This content is part of the Essential Guide: A guide to news and analysis from HIMSS 2015
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Jump in medical codes could benefit patient outcomes

CHICAGO -- At this point, there is little doubt that ICD-10 is coming this year. After last year's eleventh-hour holdup, which produced a one-year delay in the rollout of the international medical coding system's most current version, most healthcare providers expect ICD-10 to take effect Oct. 1, as outlined by CMS.

In this video, Albert Oriol, vice president and CIO of San Diego's Rady Children's Hospital, says his organization -- from coders to physicians -- is largely ready for the much wider array of medical codes that comprise ICD-10. He did add that some employees are being retrained for ICD-10.

Oriol, a board member of the College of Healthcare Information Management Executives, says better care is among the benefits he expects from ICD-10.

"We are definitely expecting more granular data, which should help us with better medical outcomes and research and better understand the approach to tackling disease that works best," Oriol says in the video, recorded at the HIMSS 2015 show in mid-April.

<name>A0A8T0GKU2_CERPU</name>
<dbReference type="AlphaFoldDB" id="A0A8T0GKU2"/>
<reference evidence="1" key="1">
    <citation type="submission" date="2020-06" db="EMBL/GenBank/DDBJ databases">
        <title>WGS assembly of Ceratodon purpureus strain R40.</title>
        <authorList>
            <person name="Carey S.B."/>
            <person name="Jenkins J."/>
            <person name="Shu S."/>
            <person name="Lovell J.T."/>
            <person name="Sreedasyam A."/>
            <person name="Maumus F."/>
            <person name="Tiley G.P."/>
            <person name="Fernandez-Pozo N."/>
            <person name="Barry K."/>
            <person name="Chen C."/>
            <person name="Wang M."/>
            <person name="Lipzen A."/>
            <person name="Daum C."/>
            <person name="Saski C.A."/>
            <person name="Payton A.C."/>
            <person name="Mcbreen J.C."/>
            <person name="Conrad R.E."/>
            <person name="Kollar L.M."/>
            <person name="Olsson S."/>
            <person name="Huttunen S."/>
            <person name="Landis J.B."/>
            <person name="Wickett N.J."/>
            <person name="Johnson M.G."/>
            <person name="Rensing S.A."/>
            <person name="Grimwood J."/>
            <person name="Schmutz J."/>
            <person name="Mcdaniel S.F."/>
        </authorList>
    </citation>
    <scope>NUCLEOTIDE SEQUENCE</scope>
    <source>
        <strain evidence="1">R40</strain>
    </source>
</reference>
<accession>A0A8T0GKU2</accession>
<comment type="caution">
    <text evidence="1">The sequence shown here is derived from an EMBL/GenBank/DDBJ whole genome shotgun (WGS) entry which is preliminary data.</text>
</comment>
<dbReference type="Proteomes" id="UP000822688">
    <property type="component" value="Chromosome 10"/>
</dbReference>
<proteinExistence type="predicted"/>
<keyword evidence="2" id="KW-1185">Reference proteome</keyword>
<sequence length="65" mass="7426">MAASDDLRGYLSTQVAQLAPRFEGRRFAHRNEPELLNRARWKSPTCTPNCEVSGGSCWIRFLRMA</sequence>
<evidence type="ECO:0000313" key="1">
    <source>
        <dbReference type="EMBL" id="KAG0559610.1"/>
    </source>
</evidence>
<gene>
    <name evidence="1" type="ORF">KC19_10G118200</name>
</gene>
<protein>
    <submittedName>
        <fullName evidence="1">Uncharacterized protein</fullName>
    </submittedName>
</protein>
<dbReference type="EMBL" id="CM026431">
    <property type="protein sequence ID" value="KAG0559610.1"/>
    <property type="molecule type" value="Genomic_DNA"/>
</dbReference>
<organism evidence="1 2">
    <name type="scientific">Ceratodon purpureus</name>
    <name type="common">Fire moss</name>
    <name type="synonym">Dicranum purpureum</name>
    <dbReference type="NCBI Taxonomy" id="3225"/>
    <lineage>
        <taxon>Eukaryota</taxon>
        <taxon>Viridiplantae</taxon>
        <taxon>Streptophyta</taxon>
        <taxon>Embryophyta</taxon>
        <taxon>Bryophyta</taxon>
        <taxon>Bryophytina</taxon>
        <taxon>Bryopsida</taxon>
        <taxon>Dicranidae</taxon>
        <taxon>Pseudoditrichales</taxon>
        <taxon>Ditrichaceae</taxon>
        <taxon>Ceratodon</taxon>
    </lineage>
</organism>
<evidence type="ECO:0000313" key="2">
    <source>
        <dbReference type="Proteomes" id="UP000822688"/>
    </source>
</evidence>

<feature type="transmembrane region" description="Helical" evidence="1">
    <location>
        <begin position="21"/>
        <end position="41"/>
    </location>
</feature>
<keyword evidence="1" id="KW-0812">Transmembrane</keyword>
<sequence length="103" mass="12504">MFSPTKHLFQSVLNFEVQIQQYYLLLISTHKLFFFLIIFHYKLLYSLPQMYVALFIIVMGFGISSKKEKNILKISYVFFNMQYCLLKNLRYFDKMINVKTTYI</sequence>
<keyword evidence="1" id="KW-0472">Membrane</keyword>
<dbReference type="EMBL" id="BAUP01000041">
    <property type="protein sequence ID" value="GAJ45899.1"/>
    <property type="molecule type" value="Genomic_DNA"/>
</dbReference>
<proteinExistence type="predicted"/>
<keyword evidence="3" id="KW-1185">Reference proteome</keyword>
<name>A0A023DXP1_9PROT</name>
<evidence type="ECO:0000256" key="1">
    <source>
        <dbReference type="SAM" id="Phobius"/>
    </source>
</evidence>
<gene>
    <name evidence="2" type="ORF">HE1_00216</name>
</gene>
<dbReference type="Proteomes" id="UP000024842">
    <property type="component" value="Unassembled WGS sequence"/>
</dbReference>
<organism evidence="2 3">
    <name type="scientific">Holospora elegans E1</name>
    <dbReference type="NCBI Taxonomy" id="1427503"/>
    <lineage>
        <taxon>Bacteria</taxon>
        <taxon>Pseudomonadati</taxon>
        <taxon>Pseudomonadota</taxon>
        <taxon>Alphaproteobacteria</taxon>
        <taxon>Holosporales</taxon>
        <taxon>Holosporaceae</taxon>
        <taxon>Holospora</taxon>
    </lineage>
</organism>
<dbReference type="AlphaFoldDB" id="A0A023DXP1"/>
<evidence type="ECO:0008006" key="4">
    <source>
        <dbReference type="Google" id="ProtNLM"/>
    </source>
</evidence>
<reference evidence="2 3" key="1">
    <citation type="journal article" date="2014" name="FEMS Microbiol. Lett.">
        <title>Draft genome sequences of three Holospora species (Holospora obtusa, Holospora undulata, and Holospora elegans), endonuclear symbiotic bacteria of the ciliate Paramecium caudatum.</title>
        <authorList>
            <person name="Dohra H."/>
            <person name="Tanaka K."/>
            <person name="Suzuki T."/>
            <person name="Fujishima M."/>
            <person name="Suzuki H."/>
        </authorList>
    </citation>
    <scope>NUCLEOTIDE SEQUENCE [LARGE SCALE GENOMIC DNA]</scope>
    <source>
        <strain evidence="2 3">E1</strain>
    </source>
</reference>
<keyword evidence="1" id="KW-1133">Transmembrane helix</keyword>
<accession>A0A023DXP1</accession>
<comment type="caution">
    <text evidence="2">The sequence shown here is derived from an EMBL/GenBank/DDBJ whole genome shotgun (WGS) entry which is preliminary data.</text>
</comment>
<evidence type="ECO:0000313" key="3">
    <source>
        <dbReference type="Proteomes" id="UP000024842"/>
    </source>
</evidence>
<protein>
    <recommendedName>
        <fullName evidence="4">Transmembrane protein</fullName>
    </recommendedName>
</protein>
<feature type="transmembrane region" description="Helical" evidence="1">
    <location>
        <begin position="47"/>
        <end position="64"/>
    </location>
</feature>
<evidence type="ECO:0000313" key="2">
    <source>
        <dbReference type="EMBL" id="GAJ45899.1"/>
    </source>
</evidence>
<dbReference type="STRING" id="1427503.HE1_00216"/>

ICD-10's capacity to produce more data should also help Rady understand which medical approaches "maybe don't work as well or are less effective or don't have the outcomes we would expect," Oriol adds.

As for any looming pitfalls on the horizon, Oriol says he's watching the insurance part of the healthcare transaction to make sure new medical codes fit smoothly into the payer-hospital workflow and cash flow.

Let us know what you think about the story or the impending increase in medical codes; email Shaun Sutner, news and features writeror contact @SSutner on Twitter.

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